Unconscious tiger bites zoo’s veterinarian

Avatar BCR | February 11, 2009 66 Views 0 Likes 0 Ratings

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Unconscious tiger bites zoo’s veterinarian

Published Wednesday February 11, 2009

A Henry Doorly Zoo veterinarian was bitten by an unconscious tiger during a routine medical examination this morning.

Dr Doug Armstrong Henry Doorly Zoo veterinarian.Rescuers were dispatched to the zoo about 10:10 a.m. to treat Dr. Douglas Armstrong, the zoo’s chief veterinarian.

Armstrong, 57, was taken to Creighton Medical Center in serious condition, but his injuries were not considered life threatening, authorities said.

The zoo’s director, Dr. Lee Simmons, said Armstrong was bitten on the right forearm — apparently as a reflex.

Zoo workers had been weighing the 20-month-old, 200-pound male Malaysian tiger that had been immobilized and was out of its cage.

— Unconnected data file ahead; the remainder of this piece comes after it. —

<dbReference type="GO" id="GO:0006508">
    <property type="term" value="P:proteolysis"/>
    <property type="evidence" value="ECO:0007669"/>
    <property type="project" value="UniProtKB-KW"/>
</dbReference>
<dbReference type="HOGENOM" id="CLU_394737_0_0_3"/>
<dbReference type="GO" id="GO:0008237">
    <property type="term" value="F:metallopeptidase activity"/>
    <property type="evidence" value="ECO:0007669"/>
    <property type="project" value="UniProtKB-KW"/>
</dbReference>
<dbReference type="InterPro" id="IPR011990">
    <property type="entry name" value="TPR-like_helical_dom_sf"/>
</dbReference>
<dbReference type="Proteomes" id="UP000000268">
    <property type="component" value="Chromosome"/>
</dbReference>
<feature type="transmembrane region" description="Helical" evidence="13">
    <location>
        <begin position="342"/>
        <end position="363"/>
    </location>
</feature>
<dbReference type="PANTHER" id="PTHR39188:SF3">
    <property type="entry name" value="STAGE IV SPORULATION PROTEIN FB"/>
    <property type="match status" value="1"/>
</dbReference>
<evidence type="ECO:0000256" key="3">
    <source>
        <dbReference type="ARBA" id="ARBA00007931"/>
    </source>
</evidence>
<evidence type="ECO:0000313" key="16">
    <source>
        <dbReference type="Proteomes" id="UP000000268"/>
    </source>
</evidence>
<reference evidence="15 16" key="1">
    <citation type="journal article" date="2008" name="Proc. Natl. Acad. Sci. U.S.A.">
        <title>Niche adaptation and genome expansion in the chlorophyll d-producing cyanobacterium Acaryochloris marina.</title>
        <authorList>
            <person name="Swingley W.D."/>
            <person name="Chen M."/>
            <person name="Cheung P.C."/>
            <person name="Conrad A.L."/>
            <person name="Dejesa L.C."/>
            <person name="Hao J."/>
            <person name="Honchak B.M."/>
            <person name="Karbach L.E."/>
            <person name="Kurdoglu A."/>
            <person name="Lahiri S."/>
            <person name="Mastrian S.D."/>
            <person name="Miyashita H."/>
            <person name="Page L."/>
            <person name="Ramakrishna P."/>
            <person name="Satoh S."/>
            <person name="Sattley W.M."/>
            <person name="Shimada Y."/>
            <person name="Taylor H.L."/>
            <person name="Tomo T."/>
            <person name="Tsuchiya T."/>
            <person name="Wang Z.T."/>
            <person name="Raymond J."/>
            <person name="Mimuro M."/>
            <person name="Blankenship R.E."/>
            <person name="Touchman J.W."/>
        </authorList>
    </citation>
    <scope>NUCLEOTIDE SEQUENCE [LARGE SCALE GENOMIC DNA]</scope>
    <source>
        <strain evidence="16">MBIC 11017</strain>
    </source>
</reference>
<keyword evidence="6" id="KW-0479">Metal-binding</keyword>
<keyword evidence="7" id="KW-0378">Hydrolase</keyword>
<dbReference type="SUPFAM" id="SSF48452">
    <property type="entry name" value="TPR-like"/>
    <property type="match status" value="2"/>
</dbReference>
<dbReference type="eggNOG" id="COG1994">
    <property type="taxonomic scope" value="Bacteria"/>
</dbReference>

After the tiger was weighed, workers were moving it to a sleeping cage when it turned its head, grabbed Armstrong’s arm and chomped. The tiger bit Armstrong three times, Simmons said.

“The bite was pretty severe. But it does not seem to have done any permanent damage,” Simmons said.

“All animal bites are serious because they have a lot of bacteria in their mouth, but (Armstrong) has the use of all his fingers,” Simmons added.

The weighing was part of a routine preshipment examination. The tiger and its brother are being sent to Wichita, Kan., as part of the Omaha zoo’s breeding program, he said. Today’s incident shouldn’t change those plans, Simmons said.

“It was unconscious at the time, under the influence of anesthetic,” Simmons said. Armstrong’s arm “probably touched a whisker, and the tiger reacted. These animals have all kinds of sensitive reflexes.”

The zoo is using a different drug for the anesthetic, Simmons said. It may not hold as long or well, he said.

“Anesthetizing animals is tricky,” Simmons said. “We try to keep animals deep enough to do the procedures, but light enough so they don’t stop breathing.”

Simmons said Armstrong, who has worked at the zoo for 25 years, “is one of the best in the world in handling animals.”

“This is nothing to do with the animal being aggressive,” Simmons said. “It was a fluke accident.”



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